Qualifying a Business for Factoring

Factoring Broker landing his first client

You’ve generated a lead for business finance from a mailing or referral.  Now what?  Fortunately, factoring is one of the accepted methods of finance worldwide and if you, as the broker, simply follow a few easy qualifying steps, you will avoid working on and wasting your time on deals that are not capable of being financed.

Step One:  Get the Prospect to Complete a Company Profile

In most cases, getting a completed Company Profile will tell you everything you need to know about the prospect and it’s ability to qualify for factoring and once in hand, here’s four (4) things to look for immediately.

  • DOLLAR VOLUME OF RECEIVABLES NOW OPEN:  If a business has no accounts receivable, it is not a prospect for factoring.  Any additional time spent on this lead is wasted.  THERE MUST BE ACCOUNTS RECEIVABLE TO FACTOR.  Even small balances are eligible for factoring but zero is not.
  • TAXES AND TAX LIENS: If a tax lien is present or tax payments are in arrears, find out the balance involved and also if a payment plan with the IRS is in effect.  Tax liens are not necessarily deal breakers, but must be dealt with in a way that eliminates the ability of the IRS to levy the payments due from purchased customer accounts and prime the factor.  Tax lien filings can also be searched in every state and usually for free.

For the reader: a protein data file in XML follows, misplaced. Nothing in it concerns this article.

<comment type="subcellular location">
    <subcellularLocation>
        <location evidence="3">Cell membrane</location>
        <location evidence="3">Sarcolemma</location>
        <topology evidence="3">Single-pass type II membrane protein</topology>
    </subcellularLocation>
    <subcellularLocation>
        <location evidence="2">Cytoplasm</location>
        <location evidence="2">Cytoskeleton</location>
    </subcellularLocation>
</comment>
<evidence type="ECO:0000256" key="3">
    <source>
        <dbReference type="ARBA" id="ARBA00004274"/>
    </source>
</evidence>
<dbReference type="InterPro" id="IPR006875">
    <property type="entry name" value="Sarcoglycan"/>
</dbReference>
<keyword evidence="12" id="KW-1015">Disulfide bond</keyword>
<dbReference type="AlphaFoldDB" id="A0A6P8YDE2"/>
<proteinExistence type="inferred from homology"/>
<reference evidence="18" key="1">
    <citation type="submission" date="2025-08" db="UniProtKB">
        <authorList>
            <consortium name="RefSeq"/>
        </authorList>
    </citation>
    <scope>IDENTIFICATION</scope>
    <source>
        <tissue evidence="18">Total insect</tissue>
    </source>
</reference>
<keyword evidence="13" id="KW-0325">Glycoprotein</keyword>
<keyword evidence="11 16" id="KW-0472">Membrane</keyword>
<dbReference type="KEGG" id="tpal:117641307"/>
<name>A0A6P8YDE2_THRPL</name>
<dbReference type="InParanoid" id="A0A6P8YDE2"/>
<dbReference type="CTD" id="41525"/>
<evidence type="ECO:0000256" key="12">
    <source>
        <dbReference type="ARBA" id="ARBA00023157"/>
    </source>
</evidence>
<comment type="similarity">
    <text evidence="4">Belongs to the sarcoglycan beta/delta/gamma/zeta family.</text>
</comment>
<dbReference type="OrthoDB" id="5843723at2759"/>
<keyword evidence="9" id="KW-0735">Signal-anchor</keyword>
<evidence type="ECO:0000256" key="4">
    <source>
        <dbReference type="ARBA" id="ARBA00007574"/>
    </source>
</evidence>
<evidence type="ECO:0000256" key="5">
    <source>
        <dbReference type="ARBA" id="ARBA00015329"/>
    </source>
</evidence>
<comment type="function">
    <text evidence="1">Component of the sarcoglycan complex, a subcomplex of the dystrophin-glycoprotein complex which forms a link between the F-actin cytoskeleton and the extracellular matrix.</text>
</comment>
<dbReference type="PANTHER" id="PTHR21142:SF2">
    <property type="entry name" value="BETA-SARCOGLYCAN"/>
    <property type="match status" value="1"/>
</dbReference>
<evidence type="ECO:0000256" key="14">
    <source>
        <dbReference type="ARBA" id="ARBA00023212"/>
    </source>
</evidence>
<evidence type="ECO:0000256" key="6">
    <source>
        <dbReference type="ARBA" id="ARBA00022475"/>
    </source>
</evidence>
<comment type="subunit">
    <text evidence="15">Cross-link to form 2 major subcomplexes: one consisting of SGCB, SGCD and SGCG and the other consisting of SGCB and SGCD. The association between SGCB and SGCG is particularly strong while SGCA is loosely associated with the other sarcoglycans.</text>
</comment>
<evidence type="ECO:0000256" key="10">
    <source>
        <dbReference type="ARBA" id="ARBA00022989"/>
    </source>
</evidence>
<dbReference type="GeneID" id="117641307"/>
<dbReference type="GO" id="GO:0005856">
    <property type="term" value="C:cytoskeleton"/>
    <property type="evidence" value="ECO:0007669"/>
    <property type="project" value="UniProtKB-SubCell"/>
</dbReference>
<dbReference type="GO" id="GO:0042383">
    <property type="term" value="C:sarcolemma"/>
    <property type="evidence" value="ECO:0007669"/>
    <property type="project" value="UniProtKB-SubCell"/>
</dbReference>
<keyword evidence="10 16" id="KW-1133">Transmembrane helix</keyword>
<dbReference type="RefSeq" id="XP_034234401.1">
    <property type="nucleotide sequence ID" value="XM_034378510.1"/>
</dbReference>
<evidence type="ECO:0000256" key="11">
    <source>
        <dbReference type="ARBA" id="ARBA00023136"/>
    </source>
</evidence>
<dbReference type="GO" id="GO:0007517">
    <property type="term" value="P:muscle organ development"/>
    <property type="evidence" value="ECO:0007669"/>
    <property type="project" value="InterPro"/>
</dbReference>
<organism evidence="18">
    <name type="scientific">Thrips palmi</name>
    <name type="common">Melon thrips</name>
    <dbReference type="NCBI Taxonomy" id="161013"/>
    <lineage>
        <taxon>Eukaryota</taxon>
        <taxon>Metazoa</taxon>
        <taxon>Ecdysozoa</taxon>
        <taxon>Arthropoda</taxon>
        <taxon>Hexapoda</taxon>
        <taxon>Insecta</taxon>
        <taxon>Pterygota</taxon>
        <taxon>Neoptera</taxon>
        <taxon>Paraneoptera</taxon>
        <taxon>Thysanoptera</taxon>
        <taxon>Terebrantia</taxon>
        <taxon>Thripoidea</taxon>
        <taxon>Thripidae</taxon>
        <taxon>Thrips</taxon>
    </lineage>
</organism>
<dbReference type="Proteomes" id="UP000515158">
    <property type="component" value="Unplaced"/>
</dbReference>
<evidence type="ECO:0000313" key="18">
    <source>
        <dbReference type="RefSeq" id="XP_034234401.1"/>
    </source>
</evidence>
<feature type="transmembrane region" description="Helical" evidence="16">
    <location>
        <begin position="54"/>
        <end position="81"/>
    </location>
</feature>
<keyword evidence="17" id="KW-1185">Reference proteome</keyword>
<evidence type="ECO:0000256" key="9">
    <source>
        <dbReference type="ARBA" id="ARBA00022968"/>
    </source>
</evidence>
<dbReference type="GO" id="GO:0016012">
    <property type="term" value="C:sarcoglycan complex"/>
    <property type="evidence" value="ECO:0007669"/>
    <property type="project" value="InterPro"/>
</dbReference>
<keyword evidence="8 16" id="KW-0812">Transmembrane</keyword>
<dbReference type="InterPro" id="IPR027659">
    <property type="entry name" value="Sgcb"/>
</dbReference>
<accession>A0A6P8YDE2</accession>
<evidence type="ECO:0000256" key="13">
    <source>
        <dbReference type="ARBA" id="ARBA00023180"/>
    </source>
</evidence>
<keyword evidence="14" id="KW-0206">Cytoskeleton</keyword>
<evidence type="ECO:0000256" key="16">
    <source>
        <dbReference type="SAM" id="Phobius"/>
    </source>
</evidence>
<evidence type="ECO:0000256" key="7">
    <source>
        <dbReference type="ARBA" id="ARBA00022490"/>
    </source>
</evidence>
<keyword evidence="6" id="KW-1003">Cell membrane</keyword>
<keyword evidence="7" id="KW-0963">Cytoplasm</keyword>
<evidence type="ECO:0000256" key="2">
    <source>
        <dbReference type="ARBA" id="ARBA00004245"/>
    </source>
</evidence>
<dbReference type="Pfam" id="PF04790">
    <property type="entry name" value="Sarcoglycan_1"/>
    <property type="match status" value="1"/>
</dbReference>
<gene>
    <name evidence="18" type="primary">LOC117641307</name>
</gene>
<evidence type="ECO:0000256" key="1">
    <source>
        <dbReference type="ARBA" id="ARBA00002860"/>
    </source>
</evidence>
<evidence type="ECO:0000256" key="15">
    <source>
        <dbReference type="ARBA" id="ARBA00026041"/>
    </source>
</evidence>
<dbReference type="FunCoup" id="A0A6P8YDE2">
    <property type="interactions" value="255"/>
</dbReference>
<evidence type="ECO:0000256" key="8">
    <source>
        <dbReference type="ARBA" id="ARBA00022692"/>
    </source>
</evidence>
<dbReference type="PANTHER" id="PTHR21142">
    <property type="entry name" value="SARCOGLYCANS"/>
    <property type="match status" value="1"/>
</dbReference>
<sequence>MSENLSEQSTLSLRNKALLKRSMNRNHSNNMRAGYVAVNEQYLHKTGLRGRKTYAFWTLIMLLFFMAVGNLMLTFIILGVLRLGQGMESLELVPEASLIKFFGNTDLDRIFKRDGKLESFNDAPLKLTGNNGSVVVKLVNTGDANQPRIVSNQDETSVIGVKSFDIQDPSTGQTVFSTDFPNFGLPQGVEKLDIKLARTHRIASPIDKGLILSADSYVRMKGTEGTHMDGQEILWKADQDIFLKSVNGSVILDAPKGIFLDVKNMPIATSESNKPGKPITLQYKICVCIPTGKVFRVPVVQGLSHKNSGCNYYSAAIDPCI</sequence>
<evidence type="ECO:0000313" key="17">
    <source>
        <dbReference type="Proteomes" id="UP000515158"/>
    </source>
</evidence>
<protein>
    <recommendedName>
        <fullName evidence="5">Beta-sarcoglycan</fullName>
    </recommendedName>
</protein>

• BANK LOANS OUTSTANDING: As you know, your factor will require a senior secured 1st lien position in accounts receivable in order for a factoring arrangement to be put in place.  If bank loans are evidenced on the Company Profile, talk to your prospect to determine the purpose of the loan.  Does it involve real estate, vehicles, equipment, or is it a line of credit?
    A/R Aging Report
    Get an A/R Aging Report

    If the loan is a business line of credit, it is likely that the bank has a blanket lien with “all assets” of the business pledged to secure the loan.  If a loan balance is not included on the Company Profile, ask the business owner the approximate loan balance and what the loan is for.  If you are in a state that provides free UCC searches, you can pull the UCC filing and view the financing statement.

    Additionally, do not be surprised if an outstanding loan is not referenced at all on the Company Profile.  Many business owners are unaware that a UCC Financing Statement has even been filed on what they may consider a “personal loan” by their bank.  Here again, if the business resides in a state where access to the UCC database is free, always search the database for filing information.  If no filings exist, there are no loans outstanding which have a senior lien on accounts receivable.

    In many states, although you can search the UCC for filing information, you cannot view the image of the filing nor see the actual collateral subject to lien without paying a fee.  If you cannot tell, just reference the loan and the filing on your submission.  The factor will pull the record and find what collateral secures the loan.

  • LEGAL DESCRIPTION: View the legal name of the business and check it at the Secretary of State’s website in the client’s state of operation or incorporation.  If a corporation or LLC, it should be “ACTIVE”.   If not, tell the client the status must be updated to “ACTIVE”.   While not 100% necessary for you to do this, this addition to your submission package makes it and you look a little more professional to the factor.  Print the results of your legal description search and include it along with the company profile when you submit the deal.